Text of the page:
- The Great Believers by Rebecca Makkai, Viking, 432 pages. $27.
How do you write about a historical chapter that many living people still remember with the searing power of loss? Part-time Vermonter Rebecca Makkai faced that challenge with her third novel, The Great Believers. Taking us back to the years when an AIDS diagnosis was a rapid death sentence, it chronicles the devastation of Chicago's gay community.
Getting the facts right, of course, is a must; Makkai has documented her research at length in an author's note and a recent Literary Hub essay. In the note, she points us toward the "direct, personal accounts" of those who were there. Her marvelously absorbing novel is itself a meditation on what it means to survive to write such accounts, to carry through life the legacy of the lost. One character has been "living for the past thirty years in a deafening echo ... tending the graveyard alone."
Composed of two alternating narratives — one starting in 1985, the other in 2015 — The Great Believers hops back and forth in time like memory itself. Time travel, says a character at one point, is "devastatingly easy! All you have to do is live long enough!" It may sound like a lighthearted proposition, but we soon learn that, for some, long life confers crushing burdens.
As the novel opens in 1985, protagonist Yale Tishman, a young "development guy" for a university art gallery, is mourning the first of his good friends to die of AIDS. Midway through the book, he will imagine being questioned about the era decades later: "He'd be the world's luckiest man to stand there at the end of it all, to be the one left, trying to remember. The unluckiest one, too."
One person lucky or unlucky enough to remember is Fiona Marcus, the adoring younger sister of Yale's late friend. A supporting character in the 1980s sections, she's the focus of the 2015 sections, in which she travels to Paris seeking her estranged daughter, who has become involved with a cult.
Initially, Fiona's present-day narrative may read like a needless tangent from Yale's more compelling story. But the better we know Fiona, the more we understand how her entire life — including her struggles as a mother — reverberates with the force of the events Yale is living. It's a series of aftershocks.
Fiona has "spent an inordinate amount of her adult life engaged in two different ongoing fantasies," Makkai writes. In one, she re-creates her brother's lost world, detail by detail; in the other, she walks him through postmillennial life, explaining terms such as "cloud" and "firewall." This "time travel" is a form of obsessive mourning, but it's commemoration, too, a forceful affirmation of her brother's life against oblivion.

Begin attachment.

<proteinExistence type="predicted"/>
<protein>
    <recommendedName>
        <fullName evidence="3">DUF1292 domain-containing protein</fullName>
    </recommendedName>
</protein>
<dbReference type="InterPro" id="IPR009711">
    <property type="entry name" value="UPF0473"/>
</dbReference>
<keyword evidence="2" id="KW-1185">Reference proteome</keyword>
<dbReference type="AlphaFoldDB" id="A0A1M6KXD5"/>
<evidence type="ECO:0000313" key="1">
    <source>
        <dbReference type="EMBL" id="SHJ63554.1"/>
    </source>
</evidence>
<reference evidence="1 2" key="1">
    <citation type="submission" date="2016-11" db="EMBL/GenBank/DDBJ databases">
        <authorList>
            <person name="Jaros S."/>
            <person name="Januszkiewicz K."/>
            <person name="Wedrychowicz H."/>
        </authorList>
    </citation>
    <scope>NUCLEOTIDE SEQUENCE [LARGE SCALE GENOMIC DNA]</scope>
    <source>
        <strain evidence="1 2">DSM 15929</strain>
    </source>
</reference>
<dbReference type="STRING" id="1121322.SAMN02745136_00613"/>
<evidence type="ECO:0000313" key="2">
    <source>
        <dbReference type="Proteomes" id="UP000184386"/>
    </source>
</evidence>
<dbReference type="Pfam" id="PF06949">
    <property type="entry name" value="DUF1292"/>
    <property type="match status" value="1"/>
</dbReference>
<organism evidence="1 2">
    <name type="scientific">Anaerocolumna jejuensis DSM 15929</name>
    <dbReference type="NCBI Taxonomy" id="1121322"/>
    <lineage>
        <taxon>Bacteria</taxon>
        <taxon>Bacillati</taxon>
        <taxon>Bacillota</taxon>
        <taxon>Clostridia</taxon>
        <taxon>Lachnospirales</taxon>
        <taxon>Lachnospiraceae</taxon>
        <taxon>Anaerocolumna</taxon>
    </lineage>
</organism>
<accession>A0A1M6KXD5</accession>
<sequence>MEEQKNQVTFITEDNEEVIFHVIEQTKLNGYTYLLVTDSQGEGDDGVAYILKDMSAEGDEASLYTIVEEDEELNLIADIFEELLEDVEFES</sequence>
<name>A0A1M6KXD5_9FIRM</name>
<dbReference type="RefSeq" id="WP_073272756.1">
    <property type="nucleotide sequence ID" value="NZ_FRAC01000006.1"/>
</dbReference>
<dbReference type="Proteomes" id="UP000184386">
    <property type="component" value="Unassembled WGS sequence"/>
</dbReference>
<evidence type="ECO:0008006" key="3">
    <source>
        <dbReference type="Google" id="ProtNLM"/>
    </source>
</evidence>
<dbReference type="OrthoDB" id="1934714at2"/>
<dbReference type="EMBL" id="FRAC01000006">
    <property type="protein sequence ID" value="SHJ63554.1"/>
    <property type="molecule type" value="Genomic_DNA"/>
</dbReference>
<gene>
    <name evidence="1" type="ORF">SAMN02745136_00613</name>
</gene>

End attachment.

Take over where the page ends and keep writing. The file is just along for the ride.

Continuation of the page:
These same themes dominate a major subplot of Yale's narrative, in which he attempts to acquire a mysterious art collection from Fiona's great-aunt Nora. An artist and model in Paris before and after World War I, the 90-year-old claims to possess authentic unknown works by the likes of Amedeo Modigliani and Chaim Soutine. But her real motive in donating these valuable pieces is to get a public showing for the obscure artist who was her lover.
It's Nora who says time travel is easy, and who draws a parallel between her own famously "lost generation" and Yale's ongoing experience of loss. "Well, you! Your friends! I don't know how it's like anything other than war!" That transhistorical linking gives its title to the novel: F. Scott Fitzgerald described his generation as "the great believers."
Some might argue that, by linking the worst years of the AIDS epidemic to the earlier tragedy of the Great War, Makkai elides the specifics of both. But The Great Believers includes a wealth of specifics — about the everyday, unquestioned homophobia that still reigned in America during the Reagan years; about the panic and misinformation surrounding the disease; about the activists who fought desperately to make treatments available. Yale's partner runs a gay alt-weekly; his secret crush is a crusading lawyer and organizer.
That's the broader canvas surrounding Yale as he battles Nora's family for her collection. The smaller-scale conflict gives the novel a suspenseful motor and a sense of hope. But, as we flip pages to learn the fate of the artworks, we don't forget that far more is at stake: Which of this generation of "great believers" will live to see 2015?
Makkai manages her two narratives so deftly that our dread of the novel's revelations mounts steadily and almost imperceptibly. It's not much of a spoiler to say the book eventually becomes devastatingly sad. But there's no "misery porn" here, no torturing of characters just to jerk tears. Each narrative also mounts toward a climactic art exhibition — in Chicago and in Paris — that affirms the power of creation, witnessing and memory.
While that memory may be a burden, Makkai suggests the penalties of forgetting are greater. In the 2015 narrative, the Paris terrorist attacks make a young gay man worry that aspects of history will repeat themselves: "Everyone acts from fear, the next year, two years. What happens, you think, to people like us?"
Far from sounding a note of historical triumphalism, the novel reminds us how easily positive change can be undone. "[I]t's fragile," says an older gay character of the advances made over his lifetime. "You might look back in fifty years and say, That was the last good time." Ominous and timely words.